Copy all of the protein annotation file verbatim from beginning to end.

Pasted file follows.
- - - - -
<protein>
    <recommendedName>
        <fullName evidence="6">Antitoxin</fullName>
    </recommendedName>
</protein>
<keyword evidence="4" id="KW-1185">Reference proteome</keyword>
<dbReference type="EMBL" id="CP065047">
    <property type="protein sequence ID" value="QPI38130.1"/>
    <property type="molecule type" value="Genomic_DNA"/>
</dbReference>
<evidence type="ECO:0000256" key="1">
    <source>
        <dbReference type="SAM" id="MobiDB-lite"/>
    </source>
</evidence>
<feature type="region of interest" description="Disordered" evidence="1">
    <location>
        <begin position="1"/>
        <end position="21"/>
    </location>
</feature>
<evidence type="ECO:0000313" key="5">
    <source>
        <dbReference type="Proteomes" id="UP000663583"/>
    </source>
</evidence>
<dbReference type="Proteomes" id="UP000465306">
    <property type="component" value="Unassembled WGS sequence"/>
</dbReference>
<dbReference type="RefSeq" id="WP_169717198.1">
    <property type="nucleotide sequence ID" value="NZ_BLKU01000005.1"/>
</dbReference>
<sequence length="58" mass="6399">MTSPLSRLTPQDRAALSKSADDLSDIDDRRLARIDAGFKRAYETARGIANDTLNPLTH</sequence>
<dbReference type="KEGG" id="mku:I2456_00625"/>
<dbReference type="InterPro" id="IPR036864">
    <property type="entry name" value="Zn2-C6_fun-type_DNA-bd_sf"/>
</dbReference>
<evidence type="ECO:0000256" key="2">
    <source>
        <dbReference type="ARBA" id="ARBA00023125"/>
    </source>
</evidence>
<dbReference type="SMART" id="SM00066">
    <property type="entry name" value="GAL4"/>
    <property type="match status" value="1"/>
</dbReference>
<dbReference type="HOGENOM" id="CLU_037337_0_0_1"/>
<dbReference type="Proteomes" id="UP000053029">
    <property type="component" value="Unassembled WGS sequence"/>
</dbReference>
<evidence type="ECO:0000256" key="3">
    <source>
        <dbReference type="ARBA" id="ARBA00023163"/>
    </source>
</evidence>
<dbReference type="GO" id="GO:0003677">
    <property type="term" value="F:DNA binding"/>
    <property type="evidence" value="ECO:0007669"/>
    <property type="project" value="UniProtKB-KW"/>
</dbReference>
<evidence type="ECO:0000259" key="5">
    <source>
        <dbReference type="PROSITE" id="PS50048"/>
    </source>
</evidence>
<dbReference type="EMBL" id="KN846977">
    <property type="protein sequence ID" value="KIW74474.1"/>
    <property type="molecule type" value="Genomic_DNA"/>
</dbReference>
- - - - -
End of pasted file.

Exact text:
<protein>
    <recommendedName>
        <fullName evidence="6">Antitoxin</fullName>
    </recommendedName>
</protein>
<keyword evidence="4" id="KW-1185">Reference proteome</keyword>
<dbReference type="EMBL" id="CP065047">
    <property type="protein sequence ID" value="QPI38130.1"/>
    <property type="molecule type" value="Genomic_DNA"/>
</dbReference>
<evidence type="ECO:0000256" key="1">
    <source>
        <dbReference type="SAM" id="MobiDB-lite"/>
    </source>
</evidence>
<feature type="region of interest" description="Disordered" evidence="1">
    <location>
        <begin position="1"/>
        <end position="21"/>
    </location>
</feature>
<evidence type="ECO:0000313" key="5">
    <source>
        <dbReference type="Proteomes" id="UP000663583"/>
    </source>
</evidence>
<dbReference type="Proteomes" id="UP000465306">
    <property type="component" value="Unassembled WGS sequence"/>
</dbReference>
<dbReference type="RefSeq" id="WP_169717198.1">
    <property type="nucleotide sequence ID" value="NZ_BLKU01000005.1"/>
</dbReference>
<sequence length="58" mass="6399">MTSPLSRLTPQDRAALSKSADDLSDIDDRRLARIDAGFKRAYETARGIANDTLNPLTH</sequence>
<dbReference type="KEGG" id="mku:I2456_00625"/>
<dbReference type="InterPro" id="IPR036864">
    <property type="entry name" value="Zn2-C6_fun-type_DNA-bd_sf"/>
</dbReference>
<evidence type="ECO:0000256" key="2">
    <source>
        <dbReference type="ARBA" id="ARBA00023125"/>
    </source>
</evidence>
<dbReference type="SMART" id="SM00066">
    <property type="entry name" value="GAL4"/>
    <property type="match status" value="1"/>
</dbReference>
<dbReference type="HOGENOM" id="CLU_037337_0_0_1"/>
<dbReference type="Proteomes" id="UP000053029">
    <property type="component" value="Unassembled WGS sequence"/>
</dbReference>
<evidence type="ECO:0000256" key="3">
    <source>
        <dbReference type="ARBA" id="ARBA00023163"/>
    </source>
</evidence>
<dbReference type="GO" id="GO:0003677">
    <property type="term" value="F:DNA binding"/>
    <property type="evidence" value="ECO:0007669"/>
    <property type="project" value="UniProtKB-KW"/>
</dbReference>
<evidence type="ECO:0000259" key="5">
    <source>
        <dbReference type="PROSITE" id="PS50048"/>
    </source>
</evidence>
<dbReference type="EMBL" id="KN846977">
    <property type="protein sequence ID" value="KIW74474.1"/>
    <property type="molecule type" value="Genomic_DNA"/>
</dbReference>